After finally discovering this little mixer almost lost amongst its own packaging, Paul White puts it to work.
If Fisher‑Price ever made a child's mixer, it would probably look something like Spirit's Folio Notepad. It's incredibly small, but the designers have managed to cram lots of features into a space no bigger than a mouse mat — four mic/line channels with switchable phantom power, two stereo line/record deck channels, a stereo effects return, and a stereo tape input.
Moulded from an alarmingly lilac shade of plastic, with an integral carrying handle, the Folio Notepad has a distinctive curved styling. Power comes from an external adaptor, and the whole caboodle weighs less than 1.5kg. Car battery use is possible using Spirit's optional Portapower pack, and a stand adaptor is available, so you can mount the mixer atop a mic stand.
Each of the mic/line channels has a balanced XLR mic input and a balanced jack line input. This is followed by an input Level trim control; 2‑band bass/treble EQ offering 15dB cut/boost; an effects send pot; a pan pot; and a volume pot. As the Notepad's whole channel strip is no longer than a decent long‑throw fader, you can see why volume pots have been used here.
The two stereo channels are accessed via phono inputs, which are switchable to accept a line‑level signal from an instrument, or the output from a record deck fitted with a magnetic cartridge. There are no EQ controls on the stereo inputs, but you still have an effects send, a balance pot and a volume control. Unusually for such a diminutive mixer, both a stereo mix output and a separate monitor amp output are provided, the latter on phonos.
The monitor source can be switched between the stereo mix and a stereo Tape return, also on phonos. The Tape input has its own separate Volume control, and level controls are also available for the Effects Send master, the Master Mix and the Monitor Amp/Headphones. Sadly, you can't route the Tape input into the stereo mix to grab an extra couple of inputs.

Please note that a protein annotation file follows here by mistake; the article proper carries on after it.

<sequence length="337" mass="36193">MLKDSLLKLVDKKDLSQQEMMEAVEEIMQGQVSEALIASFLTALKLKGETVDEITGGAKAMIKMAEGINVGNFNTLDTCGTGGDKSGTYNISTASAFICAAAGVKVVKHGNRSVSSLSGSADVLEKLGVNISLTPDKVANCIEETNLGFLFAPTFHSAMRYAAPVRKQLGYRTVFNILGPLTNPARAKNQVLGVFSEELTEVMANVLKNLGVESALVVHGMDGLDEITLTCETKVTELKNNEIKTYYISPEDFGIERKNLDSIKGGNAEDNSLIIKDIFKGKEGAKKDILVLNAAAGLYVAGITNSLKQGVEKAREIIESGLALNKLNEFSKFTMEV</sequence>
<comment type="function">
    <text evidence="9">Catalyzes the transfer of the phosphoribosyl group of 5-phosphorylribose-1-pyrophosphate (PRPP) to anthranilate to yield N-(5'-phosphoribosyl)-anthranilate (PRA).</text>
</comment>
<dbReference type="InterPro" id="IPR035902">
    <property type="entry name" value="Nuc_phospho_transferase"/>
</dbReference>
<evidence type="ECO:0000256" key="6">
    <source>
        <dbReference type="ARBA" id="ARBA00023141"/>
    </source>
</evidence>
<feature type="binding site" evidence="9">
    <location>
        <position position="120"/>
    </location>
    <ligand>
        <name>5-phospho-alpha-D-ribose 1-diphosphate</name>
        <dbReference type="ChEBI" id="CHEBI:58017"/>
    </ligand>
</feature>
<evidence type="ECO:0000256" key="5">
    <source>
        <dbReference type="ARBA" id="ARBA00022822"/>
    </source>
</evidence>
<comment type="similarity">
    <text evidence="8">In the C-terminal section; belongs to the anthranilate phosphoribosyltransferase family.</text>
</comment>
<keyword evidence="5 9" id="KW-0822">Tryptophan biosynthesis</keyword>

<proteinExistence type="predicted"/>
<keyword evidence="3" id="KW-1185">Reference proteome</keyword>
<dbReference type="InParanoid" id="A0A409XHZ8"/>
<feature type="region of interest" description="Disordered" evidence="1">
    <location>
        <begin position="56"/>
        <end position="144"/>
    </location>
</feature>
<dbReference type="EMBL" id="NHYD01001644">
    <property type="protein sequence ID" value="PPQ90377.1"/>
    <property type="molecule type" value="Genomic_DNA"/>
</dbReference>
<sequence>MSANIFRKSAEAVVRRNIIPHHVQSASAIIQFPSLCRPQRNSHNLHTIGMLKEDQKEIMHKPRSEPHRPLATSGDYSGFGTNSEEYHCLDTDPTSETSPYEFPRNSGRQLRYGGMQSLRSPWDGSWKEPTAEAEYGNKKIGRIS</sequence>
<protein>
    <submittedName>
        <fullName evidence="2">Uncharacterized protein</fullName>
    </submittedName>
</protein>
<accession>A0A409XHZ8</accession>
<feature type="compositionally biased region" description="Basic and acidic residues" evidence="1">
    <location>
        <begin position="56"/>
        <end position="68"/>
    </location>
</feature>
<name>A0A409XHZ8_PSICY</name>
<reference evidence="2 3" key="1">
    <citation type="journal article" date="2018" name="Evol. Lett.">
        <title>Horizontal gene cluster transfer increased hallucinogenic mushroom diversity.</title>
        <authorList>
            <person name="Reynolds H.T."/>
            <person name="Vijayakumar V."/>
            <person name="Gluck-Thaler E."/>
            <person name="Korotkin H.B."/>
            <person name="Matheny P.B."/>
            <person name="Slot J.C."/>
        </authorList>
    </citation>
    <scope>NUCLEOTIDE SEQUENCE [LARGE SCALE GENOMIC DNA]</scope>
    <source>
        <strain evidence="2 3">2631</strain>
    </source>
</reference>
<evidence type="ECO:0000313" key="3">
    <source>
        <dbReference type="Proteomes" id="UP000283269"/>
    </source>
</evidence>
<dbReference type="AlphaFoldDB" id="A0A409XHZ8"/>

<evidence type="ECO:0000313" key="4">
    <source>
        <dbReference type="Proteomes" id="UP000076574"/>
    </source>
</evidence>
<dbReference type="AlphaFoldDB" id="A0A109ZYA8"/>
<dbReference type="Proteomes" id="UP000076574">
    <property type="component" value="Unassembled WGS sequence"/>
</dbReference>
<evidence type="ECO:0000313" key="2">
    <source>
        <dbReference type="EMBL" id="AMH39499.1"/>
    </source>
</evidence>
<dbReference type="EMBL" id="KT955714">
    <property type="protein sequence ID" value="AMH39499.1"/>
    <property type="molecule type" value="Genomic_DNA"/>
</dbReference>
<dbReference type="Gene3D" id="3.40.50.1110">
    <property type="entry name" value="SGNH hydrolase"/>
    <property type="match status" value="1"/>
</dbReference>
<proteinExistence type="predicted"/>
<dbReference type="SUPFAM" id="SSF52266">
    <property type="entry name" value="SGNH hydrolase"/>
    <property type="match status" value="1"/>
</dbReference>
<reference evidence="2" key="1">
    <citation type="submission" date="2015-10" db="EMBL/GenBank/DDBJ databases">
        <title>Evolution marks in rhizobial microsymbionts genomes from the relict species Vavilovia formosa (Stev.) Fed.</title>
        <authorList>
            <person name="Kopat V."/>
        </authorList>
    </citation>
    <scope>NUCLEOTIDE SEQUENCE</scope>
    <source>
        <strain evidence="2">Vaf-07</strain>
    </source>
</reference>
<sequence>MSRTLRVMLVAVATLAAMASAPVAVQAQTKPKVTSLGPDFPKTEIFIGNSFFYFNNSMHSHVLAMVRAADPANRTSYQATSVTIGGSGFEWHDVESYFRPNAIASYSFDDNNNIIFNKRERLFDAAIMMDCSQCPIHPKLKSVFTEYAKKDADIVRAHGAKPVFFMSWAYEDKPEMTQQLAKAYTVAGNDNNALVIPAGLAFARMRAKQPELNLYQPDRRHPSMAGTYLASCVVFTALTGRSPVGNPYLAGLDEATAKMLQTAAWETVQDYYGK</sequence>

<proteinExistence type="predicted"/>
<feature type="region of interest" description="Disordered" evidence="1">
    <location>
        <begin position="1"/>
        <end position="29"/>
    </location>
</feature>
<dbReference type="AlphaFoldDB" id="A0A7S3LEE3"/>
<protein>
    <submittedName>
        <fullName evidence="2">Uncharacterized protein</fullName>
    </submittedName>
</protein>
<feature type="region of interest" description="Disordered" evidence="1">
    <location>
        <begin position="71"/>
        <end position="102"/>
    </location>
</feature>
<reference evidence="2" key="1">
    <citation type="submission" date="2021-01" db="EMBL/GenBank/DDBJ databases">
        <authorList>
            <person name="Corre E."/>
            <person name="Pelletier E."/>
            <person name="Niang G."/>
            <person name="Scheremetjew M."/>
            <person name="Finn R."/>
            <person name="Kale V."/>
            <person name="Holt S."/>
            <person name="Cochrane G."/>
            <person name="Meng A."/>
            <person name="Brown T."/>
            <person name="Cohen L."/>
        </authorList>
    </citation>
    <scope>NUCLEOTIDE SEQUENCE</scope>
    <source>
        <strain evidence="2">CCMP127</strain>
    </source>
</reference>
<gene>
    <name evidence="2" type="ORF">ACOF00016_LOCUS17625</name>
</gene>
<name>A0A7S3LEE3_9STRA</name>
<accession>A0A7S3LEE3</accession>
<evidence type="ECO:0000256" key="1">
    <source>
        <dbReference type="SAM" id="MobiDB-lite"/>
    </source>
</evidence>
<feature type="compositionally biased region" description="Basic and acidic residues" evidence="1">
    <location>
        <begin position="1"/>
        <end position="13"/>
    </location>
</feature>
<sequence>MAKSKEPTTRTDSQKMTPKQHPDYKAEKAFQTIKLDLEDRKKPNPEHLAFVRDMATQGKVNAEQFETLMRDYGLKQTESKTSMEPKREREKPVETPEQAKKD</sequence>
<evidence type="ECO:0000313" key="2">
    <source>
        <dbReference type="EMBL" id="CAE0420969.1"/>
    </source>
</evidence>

Phantom power is provided globally for all four mic inputs; a red LED reminds you when this is switched in. The adjacent green LED shows the Notepad is powered up. Finally on the flashing light front, basic master stereo metering is provided by a pair of LEDs, amber showing average levels and red showing peaks.
Though this is a simple and visually 'jolly' mixer, that doesn't mean you should dismiss it as somehow inferior. It doesn't have insert points, but other than that, it's a serious mixer in microcosm. For example, the EIN (a means of describing the amount of full gain mic amp noise as an equivalent noise source fed into the input), is ‑128.5dBu, which equals Spirit's top‑end consoles, while the audio bandwidth is flat within a dB from 20Hz to 20kHz. Crosstalk is a reasonable 90dB, and the total harmonic distortion is just 0.005% or less.
Signal levels up to +18dBu can be accommodated, and while this isn't quite as high as a pro mixer, it still leaves adequate headroom for working at +4dBu operating levels. All the jack inputs may be used balanced or unbalanced, and the main output is actually impedance‑balanced, which offers many of the benefits of true balancing without the inconvenience of losing half your signal level if you work unbalanced.
Because there's no PFL system, you have to set up input levels by first ensuring that the channel knob and master output knob are at 0dB, then adjusting input gain so that the amber meter LEDs are flashing but the red peak LEDs aren't. Failure to observe this nicety can result in audible distortion.
For a 2‑band affair, the tonal control range of the Folio's EQ is very reasonable; enquiries revealed that the EQ frequencies are the same as those used in the rest of the Folio range of mixers.
The Notepad is a very simple, neatly designed mixer that cuts corners on features rather than audio quality. It's a useful tool for small‑scale live performance, for adding extra inputs to a larger console, or for augmenting a small recording setup based around a Portastudio (and you can patch two Notepads together to increase the number of channels available). It would also make a good keyboard mixer, providing you don't have a lot of outputs to mix, and having a turntable input makes the Notepad ideal for mixing material from vinyl, while for live recording direct to DAT, the high‑quality mic amps deliver full 48V phantom power. If small is all you need, the Notepad delivers.
- Good audio quality.
- Rudimentary metering.
A practical toolkit of a mixer with loads of uses. Could even double as a frisbee!